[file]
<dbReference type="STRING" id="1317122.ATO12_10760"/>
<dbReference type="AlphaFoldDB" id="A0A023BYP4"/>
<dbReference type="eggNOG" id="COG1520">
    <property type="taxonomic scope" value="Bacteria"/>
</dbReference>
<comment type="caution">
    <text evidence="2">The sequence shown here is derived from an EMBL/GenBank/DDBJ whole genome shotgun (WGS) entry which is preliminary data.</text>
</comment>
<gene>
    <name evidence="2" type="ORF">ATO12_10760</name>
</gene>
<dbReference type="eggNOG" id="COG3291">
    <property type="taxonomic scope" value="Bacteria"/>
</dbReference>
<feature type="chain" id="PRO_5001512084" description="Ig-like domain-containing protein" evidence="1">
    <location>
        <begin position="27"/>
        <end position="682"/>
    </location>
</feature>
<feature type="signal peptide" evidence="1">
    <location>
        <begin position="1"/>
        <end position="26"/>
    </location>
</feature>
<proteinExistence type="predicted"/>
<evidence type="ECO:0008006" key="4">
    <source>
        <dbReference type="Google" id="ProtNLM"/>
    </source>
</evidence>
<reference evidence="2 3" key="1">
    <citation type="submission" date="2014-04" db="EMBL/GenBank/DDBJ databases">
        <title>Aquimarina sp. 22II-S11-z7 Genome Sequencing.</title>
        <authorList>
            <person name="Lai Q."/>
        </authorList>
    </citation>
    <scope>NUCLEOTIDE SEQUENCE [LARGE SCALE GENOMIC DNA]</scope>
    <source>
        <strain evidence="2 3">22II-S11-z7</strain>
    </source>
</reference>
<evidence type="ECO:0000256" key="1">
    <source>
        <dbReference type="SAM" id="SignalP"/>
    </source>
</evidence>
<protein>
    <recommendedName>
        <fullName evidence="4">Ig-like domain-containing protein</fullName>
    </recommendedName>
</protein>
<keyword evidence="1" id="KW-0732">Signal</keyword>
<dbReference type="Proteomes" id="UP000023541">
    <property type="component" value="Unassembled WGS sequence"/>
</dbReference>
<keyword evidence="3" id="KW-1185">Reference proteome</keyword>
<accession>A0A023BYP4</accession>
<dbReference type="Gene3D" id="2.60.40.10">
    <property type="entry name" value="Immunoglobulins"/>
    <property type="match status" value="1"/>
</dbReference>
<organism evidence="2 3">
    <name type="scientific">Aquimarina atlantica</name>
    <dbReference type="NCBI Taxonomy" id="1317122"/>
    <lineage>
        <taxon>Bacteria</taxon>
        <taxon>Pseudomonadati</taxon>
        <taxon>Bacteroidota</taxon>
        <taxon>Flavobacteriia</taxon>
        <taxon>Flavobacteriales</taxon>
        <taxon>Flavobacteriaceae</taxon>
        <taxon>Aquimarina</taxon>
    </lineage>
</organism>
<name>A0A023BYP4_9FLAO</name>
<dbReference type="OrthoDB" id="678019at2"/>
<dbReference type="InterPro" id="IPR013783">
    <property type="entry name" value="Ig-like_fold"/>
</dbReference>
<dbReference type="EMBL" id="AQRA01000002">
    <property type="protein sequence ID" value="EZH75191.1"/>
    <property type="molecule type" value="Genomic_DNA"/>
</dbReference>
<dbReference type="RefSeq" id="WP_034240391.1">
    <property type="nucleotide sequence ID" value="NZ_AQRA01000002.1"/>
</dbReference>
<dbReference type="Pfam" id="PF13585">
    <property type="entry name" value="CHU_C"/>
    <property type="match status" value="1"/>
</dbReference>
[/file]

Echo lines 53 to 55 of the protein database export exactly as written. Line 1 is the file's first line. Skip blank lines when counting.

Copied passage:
    </recommendedName>
</protein>
<keyword evidence="1" id="KW-0732">Signal</keyword>